Nicodemus Bit by bit - sometimes literally - a 16-day dig gave amateur anthropologists a look into the 1870s and life in the first post-Civil War settlement founded by and for blacks.
One day, the dig in early June turned up pottery fragments.
"It was crushed up," said Sharon Sage, of Auburn, who was documenting the dig for the Kansas Anthropological Association. "They think it was an earthenware bowl. They think the pieces they've dug up can be refit."
By the end of the dig, there was more.
The digging and sifting turned up the stone walls of a dugout home, along with the door frame of a root cellar. Artifacts included a metal butter knife, glass bottles, metal and shell buttons, tin cans and the stand for a sewing machine, dated April 1879.
The project focused on a dugout site about 2 1/2 miles northwest of Nicodemus.
According to oral histories collected by the Kansas State Historical Society, Emma Johnson Williams and her family emigrated from Kentucky to Kansas in the 1870s. She was pregnant at the time, and other settlers helped the Williams family construct the dugout in time for the baby's arrival.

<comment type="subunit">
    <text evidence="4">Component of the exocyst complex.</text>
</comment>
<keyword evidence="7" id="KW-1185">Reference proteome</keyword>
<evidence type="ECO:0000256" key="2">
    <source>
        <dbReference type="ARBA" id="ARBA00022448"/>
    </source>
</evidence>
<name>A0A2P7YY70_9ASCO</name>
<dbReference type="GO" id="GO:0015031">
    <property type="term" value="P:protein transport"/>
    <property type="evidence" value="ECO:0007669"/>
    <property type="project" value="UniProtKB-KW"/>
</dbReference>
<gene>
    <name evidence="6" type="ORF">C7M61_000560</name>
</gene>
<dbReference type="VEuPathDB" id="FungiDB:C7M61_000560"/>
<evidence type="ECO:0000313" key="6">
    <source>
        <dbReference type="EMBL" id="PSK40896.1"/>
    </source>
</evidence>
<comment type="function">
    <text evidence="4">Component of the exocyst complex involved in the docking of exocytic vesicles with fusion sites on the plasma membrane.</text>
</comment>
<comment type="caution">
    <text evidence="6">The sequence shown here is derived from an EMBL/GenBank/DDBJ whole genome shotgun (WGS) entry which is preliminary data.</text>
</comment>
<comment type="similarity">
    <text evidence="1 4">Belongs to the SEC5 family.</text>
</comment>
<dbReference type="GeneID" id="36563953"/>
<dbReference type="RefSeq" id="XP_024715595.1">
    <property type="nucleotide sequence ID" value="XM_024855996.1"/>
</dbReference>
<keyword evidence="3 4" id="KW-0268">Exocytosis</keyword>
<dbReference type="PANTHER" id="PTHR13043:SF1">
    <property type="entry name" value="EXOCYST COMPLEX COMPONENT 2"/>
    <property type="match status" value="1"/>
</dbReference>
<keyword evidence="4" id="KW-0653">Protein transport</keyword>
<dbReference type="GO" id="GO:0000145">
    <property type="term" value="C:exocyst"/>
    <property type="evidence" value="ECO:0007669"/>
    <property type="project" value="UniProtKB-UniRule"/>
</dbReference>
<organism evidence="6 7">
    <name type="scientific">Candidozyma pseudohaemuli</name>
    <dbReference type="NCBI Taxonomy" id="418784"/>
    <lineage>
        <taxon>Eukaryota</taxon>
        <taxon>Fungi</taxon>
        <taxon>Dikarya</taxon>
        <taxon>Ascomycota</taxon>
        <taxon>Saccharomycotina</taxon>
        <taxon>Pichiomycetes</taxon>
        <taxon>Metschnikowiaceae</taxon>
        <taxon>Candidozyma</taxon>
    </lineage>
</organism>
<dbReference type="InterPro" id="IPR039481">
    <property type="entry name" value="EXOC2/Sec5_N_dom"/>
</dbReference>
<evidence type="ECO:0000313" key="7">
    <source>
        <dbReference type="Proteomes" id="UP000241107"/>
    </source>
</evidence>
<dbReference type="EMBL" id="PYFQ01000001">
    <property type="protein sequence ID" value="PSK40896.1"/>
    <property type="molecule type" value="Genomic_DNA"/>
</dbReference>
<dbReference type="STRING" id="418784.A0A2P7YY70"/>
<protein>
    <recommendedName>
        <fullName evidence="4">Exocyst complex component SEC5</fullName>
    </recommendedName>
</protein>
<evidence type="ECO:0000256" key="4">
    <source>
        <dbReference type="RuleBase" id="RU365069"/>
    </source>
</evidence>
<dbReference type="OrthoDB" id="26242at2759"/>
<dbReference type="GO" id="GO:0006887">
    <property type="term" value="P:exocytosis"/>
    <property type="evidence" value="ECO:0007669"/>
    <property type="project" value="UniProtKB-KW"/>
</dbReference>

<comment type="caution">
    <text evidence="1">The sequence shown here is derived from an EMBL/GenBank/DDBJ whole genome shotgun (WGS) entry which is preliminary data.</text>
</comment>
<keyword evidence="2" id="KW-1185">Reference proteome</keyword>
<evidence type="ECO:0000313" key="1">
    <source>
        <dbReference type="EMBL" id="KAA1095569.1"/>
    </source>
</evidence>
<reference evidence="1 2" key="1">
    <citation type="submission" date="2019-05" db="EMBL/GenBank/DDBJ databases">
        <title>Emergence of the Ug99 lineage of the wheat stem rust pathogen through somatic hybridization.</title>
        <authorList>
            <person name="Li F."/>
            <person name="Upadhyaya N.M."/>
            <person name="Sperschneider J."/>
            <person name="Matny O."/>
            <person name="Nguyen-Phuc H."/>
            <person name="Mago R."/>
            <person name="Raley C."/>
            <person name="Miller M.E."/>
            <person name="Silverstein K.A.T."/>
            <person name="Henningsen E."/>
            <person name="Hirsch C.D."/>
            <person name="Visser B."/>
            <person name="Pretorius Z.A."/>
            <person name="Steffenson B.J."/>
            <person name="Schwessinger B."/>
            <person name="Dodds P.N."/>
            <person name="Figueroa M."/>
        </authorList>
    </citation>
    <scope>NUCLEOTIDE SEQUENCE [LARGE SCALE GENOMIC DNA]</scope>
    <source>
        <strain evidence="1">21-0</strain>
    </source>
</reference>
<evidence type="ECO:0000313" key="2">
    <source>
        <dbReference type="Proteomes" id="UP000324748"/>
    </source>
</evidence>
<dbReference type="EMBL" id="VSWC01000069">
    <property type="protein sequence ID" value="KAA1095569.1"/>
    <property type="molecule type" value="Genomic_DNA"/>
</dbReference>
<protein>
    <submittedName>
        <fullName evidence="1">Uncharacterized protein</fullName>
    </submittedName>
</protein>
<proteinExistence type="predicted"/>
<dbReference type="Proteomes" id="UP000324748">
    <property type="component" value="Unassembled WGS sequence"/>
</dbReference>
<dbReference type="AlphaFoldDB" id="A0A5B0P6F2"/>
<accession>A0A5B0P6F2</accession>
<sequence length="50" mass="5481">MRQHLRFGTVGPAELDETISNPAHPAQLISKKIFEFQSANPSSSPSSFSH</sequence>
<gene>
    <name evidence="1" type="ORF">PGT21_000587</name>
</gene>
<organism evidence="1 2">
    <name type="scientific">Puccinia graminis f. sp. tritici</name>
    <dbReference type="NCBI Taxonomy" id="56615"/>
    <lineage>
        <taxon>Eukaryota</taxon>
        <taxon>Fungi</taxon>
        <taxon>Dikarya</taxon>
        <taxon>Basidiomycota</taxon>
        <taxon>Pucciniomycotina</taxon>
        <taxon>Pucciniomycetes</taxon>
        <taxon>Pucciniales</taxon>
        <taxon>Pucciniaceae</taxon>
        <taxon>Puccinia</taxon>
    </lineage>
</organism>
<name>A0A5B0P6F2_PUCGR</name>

The field school, which drew almost 45 participants, is a partnership between the state historical society, the anthropological association, Washburn University, the Midwest Archeological Center, the Nicodemus National Historic Site and the Nicodemus Historical Society.
"This site gives us a different impression of the African-American past," said Flordeliz Bugarin, principal investigator for the field school and assistant professor at Howard University in Washington, D.C. "It's an opportunity to document the past of African-Americans that needs to be more emphasized."
Groups from Washburn did preliminary work at the dugout site in 2006, part of a multi-year project to excavate such structures.
Washburn students, joined by students from Howard, returned to Nicodemus for two weeks in May to do research at the former schoolhouse site.
Artifacts found at the two sites will be analyzed at Howard, Bugarin said, as researchers study the lives of the freed slaves who started new lives in Kansas.
"This wasn't a dream," she said, "but they saw it through."